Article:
Riggonhead March, Battle of Prestonpans

In the early hours of the morning 20th September 2015 I arrived in a dark car park in Tranent. I was not alone, I had been persuaded to take part in reenactment of Riggonhead March by my friend Jan. We joined Bonnie Prince Charlie – Arran Johnston – with other reenactors to walk from Tranent to Seton.

I have the medal to prove it!


Before we set of we had the chance to have something to eat – scotch egg and soup.

It was an uneventful march – part of us getting lost at one point – but lovely to see the sun come up on a warm September morning.

This is a reenactment of a march that took place in the early hours before the Battle of Prestonpans.

On 20 September Cope’s forces encountered Charles’s advance guard. Cope decided to stand his ground and engage the Jacobite army. He drew up his army facing south with a marshy ditch to their front, and the park walls around Preston House protecting their right flank. A Highlander supporter, Robert Anderson was a local farmer’s son who knew the area well and convinced Charles’s Lieutenant General, Lord George Murray of an excellent narrow route through the marshlands. Commencing at 4 a.m. he moved the entire Jacobite force walking three abreast along that route, known as the Riggonhead Defile, in total silence arriving to the east of Cope’s army at Seton West Mains. Although Cope kept fires burning and posted pickets during the night as the Highlanders were making their move they were not spotted by the pickets until around 5 a.m. Source – Battle of Prestonpans trust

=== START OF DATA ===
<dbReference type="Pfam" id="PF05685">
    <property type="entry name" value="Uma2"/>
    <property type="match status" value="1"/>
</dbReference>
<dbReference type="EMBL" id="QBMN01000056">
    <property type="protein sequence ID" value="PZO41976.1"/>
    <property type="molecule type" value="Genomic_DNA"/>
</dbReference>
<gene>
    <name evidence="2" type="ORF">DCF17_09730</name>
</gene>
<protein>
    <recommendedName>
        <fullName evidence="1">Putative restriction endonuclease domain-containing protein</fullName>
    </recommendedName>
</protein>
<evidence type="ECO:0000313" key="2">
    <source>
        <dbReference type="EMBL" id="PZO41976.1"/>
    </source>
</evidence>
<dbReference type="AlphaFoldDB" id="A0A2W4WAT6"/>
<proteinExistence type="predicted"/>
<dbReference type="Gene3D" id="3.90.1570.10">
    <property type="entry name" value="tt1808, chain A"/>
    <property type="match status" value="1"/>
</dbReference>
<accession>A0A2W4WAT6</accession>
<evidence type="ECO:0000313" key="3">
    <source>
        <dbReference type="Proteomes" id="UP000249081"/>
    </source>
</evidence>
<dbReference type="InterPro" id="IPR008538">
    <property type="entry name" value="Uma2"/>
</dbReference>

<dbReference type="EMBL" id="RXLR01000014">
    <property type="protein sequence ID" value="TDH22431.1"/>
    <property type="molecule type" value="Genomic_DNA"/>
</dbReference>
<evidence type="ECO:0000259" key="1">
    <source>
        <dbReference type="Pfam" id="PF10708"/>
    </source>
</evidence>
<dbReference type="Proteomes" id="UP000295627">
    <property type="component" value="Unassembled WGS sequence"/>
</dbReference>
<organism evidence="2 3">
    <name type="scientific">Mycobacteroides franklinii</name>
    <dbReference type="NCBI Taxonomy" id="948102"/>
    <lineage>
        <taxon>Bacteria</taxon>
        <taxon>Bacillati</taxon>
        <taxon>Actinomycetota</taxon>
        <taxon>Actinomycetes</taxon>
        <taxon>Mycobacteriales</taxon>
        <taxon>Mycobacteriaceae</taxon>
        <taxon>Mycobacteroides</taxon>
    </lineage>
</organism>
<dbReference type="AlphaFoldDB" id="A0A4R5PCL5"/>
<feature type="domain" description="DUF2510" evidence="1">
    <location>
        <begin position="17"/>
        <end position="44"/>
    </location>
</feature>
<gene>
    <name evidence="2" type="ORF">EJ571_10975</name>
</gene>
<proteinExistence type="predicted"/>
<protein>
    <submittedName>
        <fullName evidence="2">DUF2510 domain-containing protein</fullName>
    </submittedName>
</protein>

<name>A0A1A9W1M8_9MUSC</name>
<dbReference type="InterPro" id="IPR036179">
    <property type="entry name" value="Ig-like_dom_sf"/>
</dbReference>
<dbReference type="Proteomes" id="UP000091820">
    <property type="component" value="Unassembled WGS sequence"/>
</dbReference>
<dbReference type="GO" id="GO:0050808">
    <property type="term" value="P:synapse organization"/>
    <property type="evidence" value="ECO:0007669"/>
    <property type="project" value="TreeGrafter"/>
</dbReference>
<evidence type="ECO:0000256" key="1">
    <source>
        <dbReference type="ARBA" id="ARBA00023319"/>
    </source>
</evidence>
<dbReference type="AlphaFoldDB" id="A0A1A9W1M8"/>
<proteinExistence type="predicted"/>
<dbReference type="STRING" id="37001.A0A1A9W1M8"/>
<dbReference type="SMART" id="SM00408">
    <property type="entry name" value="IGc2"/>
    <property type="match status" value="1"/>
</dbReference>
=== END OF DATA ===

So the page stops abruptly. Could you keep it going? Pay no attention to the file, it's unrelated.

This is shown in the episode Prestonpans.

Seton Collegiate Church

Ok this might not have anything to do with the tv series or the books but it has connections to the time period the books are set in.

Seton Collegiate Church is on the road from Prestonpans to Longniddry. It is not far from where the Scots were at the Battle of Prestonpans.

Collegiate churches are so called because they housed a college, or community, of priests. These were brought together by the local landowner to pray for his and his family’s salvation. During the course of the 15th century, the Setons began the process of raising their parish church to collegiate status. After the death of Lord John Seton in 1434, his widow, Lady Catherine, added a small side-chapel to the south side of the church, to house her late husband’s tomb and a private altar. (The chapel no longer exists.) (Source – Historic Scotland)

It was damaged by zealots during the Wars of the Covenant in the mid 1600s, and the Setons’ support for the Jacobite cause led to it being desecrated again in 1715, this time by the Lothian Militia. At some point during this period the original nave, the only part of the church without a vaulted stone roof, fell into disuse and was demolished. The church later passed to the Earls of Wemyss who restored the surviving parts to become a family burial vault, and they in turn passed it into state care in 1946. (Source – www.undiscoveredscotland.co.uk )

The church is set in charming well kept grounds. As we wandered round I spotted several slate signs which sounds like advice Claire might have used.

 

Mill at Lallybroch (Preston Mill)

Preston Mill was used for the Mill at Lallybroch. Preston Mill is in the village of East Linton in East Lothian. It is a National Trust for Scotland property which is only open Thursday to Monday during the summer. It offers guided tours around the kiln and mill. Next to the shop there is a small exhibition which includes some photos from when Outlander filmed at this location.

A very picturesque place worth visiting.